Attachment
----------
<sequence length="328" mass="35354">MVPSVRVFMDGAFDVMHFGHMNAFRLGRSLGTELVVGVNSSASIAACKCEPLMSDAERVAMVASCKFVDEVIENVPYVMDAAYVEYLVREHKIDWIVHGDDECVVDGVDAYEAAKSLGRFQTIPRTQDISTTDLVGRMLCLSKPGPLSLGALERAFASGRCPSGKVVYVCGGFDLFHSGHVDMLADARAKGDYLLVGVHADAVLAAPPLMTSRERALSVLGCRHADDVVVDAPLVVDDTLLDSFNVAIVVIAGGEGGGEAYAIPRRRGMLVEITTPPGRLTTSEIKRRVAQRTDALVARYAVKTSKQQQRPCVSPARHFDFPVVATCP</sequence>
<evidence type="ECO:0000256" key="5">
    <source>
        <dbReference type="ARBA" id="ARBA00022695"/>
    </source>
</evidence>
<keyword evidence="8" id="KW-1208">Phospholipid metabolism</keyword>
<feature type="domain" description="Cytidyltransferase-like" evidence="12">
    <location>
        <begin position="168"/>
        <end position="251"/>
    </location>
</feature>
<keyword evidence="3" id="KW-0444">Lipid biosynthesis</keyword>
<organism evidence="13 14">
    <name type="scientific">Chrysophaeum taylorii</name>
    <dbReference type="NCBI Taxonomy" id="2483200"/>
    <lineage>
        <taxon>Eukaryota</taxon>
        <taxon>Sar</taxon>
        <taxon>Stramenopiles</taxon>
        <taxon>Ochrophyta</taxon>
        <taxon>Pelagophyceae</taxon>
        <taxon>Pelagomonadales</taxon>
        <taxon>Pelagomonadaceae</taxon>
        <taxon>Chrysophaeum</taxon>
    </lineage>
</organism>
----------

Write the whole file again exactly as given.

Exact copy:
<sequence length="328" mass="35354">MVPSVRVFMDGAFDVMHFGHMNAFRLGRSLGTELVVGVNSSASIAACKCEPLMSDAERVAMVASCKFVDEVIENVPYVMDAAYVEYLVREHKIDWIVHGDDECVVDGVDAYEAAKSLGRFQTIPRTQDISTTDLVGRMLCLSKPGPLSLGALERAFASGRCPSGKVVYVCGGFDLFHSGHVDMLADARAKGDYLLVGVHADAVLAAPPLMTSRERALSVLGCRHADDVVVDAPLVVDDTLLDSFNVAIVVIAGGEGGGEAYAIPRRRGMLVEITTPPGRLTTSEIKRRVAQRTDALVARYAVKTSKQQQRPCVSPARHFDFPVVATCP</sequence>
<evidence type="ECO:0000256" key="5">
    <source>
        <dbReference type="ARBA" id="ARBA00022695"/>
    </source>
</evidence>
<keyword evidence="8" id="KW-1208">Phospholipid metabolism</keyword>
<feature type="domain" description="Cytidyltransferase-like" evidence="12">
    <location>
        <begin position="168"/>
        <end position="251"/>
    </location>
</feature>
<keyword evidence="3" id="KW-0444">Lipid biosynthesis</keyword>
<organism evidence="13 14">
    <name type="scientific">Chrysophaeum taylorii</name>
    <dbReference type="NCBI Taxonomy" id="2483200"/>
    <lineage>
        <taxon>Eukaryota</taxon>
        <taxon>Sar</taxon>
        <taxon>Stramenopiles</taxon>
        <taxon>Ochrophyta</taxon>
        <taxon>Pelagophyceae</taxon>
        <taxon>Pelagomonadales</taxon>
        <taxon>Pelagomonadaceae</taxon>
        <taxon>Chrysophaeum</taxon>
    </lineage>
</organism>